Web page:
What Is Psychodynamic Therapy?
Learn about the methods, goals, types, and benefits of psychodynamic therapy to determine if it’s right for you.
Defining Psychodynamic Therapy
Psychodynamic therapy is a specific approach that helps people develop a deeper, more significant understanding of their emotions and mental health processes. Through this understanding, people can make better, more informed choices about all aspects of their life, including goals, aspirations, and relationships.1
What Methods Does Psychodynamic Therapy Utilize?
The psychodynamic approach is talk therapy with roots in classic psychoanalysis. Talk therapies are based on the concept that talking openly with someone (in this case, a therapist) about problematic emotions can help clients find relief from emotional and mental health struggles.
Therapy sessions can help people better understand the feelings, thoughts, and challenges that contribute to harmful behaviors. In addition, psychodynamic therapy strives to help people understand the unconscious thoughts that lead to certain feelings and actions.
When Is Psychodynamic Therapy Used?
Psychodynamic therapies are widely used to treat depression and other serious mental health conditions, especially those who struggle to find meaning in their lives or maintain personal relationships.
Psychodynamic therapy can be short or long-term. Short-term psychodynamic therapy usually lasts between twenty-five and thirty sessions over approximately six to eight months. On the other hand, long-term psychodynamic therapy may last for one year or more, encompassing more than fifty sessions.2
Like other forms of talk therapy, psychodynamic treatment is effective in different settings and for several conditions. In addition to individual therapy, psychodynamic group therapy and family sessions are widely effective for several mental health treatment needs.
What Psychodynamic Therapy Can Help With
The psychodynamic approach to therapy works similarly to psychoanalysis; therefore, medical professionals can apply it to many mental health challenges. However, the key difference is that psychodynamic therapy sessions occur less frequently and are generally shorter in duration.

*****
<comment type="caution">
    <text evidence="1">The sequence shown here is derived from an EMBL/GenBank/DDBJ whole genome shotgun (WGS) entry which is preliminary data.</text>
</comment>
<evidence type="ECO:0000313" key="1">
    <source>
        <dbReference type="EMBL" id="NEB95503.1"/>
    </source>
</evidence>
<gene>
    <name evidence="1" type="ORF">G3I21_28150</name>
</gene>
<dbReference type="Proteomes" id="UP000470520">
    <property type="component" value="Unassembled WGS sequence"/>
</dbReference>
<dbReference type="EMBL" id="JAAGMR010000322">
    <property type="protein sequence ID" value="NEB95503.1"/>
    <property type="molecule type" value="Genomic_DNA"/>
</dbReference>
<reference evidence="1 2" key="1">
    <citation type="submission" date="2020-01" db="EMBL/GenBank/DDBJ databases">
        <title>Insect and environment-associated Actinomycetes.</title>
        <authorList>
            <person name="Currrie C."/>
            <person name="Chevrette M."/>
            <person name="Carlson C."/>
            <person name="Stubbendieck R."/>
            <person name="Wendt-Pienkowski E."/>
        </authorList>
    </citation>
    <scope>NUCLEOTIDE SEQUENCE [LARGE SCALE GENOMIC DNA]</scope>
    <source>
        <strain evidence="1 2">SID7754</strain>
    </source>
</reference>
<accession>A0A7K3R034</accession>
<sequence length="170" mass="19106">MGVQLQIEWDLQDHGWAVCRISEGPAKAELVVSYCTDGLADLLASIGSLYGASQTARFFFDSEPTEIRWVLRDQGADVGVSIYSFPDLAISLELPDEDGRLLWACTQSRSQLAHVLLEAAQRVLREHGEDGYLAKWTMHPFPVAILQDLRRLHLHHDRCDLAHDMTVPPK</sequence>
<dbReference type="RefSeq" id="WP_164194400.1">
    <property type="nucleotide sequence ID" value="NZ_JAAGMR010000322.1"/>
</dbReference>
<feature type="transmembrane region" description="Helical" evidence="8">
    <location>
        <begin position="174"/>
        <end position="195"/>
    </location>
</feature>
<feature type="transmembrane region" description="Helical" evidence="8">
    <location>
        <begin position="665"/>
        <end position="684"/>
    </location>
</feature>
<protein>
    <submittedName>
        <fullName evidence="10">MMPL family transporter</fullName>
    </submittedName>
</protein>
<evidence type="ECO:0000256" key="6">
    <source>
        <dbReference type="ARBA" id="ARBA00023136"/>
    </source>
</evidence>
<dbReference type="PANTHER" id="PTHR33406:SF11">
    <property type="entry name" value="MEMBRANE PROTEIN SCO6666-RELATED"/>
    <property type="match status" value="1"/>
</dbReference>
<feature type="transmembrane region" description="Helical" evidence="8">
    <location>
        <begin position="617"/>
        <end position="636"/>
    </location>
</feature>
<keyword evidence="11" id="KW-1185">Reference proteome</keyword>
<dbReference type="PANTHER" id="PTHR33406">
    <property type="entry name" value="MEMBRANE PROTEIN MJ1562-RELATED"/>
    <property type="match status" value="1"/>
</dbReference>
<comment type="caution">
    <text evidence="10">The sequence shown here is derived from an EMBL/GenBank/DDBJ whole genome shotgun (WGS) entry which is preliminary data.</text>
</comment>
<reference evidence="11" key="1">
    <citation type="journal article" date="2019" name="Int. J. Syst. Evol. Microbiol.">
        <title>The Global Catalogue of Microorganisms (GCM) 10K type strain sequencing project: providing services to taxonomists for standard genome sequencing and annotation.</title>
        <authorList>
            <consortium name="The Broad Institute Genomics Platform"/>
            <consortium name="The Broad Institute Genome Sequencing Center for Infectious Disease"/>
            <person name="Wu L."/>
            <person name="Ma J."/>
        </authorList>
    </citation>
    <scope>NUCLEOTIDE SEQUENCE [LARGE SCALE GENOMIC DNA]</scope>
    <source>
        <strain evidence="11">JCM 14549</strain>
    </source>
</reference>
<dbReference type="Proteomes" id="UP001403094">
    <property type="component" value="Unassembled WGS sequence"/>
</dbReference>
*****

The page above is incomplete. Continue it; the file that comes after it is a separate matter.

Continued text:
Like other types of talk or behavioral therapies, evidence suggests that psychodynamic counseling techniques work for various conditions. Data from several meta-analyses show that psychodynamic therapy effectively treats depression, anxiety, personality disorders, substance use disorders, eating disorders, panic disorders, and somatoform disorders.2
Goals of Psychodynamic Therapy
In addition to helping address the root causes behind painful or unpleasant thoughts and emotions, there are several goals of the psychodynamic approach to depression and other mental health treatment needs. These goals will be detailed below.3
The first goal of psychodynamic therapy is to help patients examine their current thoughts and feelings to better understand where they come from and how they impact their daily lives. This allows people to develop healthier and safer thought patterns and learn how thoughts and emotions may lead to worsening mental health challenges.
The second goal of psychodynamic therapy is to help people find freedom from past experiences. Examining and considering past experiences, especially early childhood, can help patients connect their past to their current mental health concerns. Additionally, this exercise can help people accept and come to terms with those memories or challenges and live in the present without the influence of past trauma.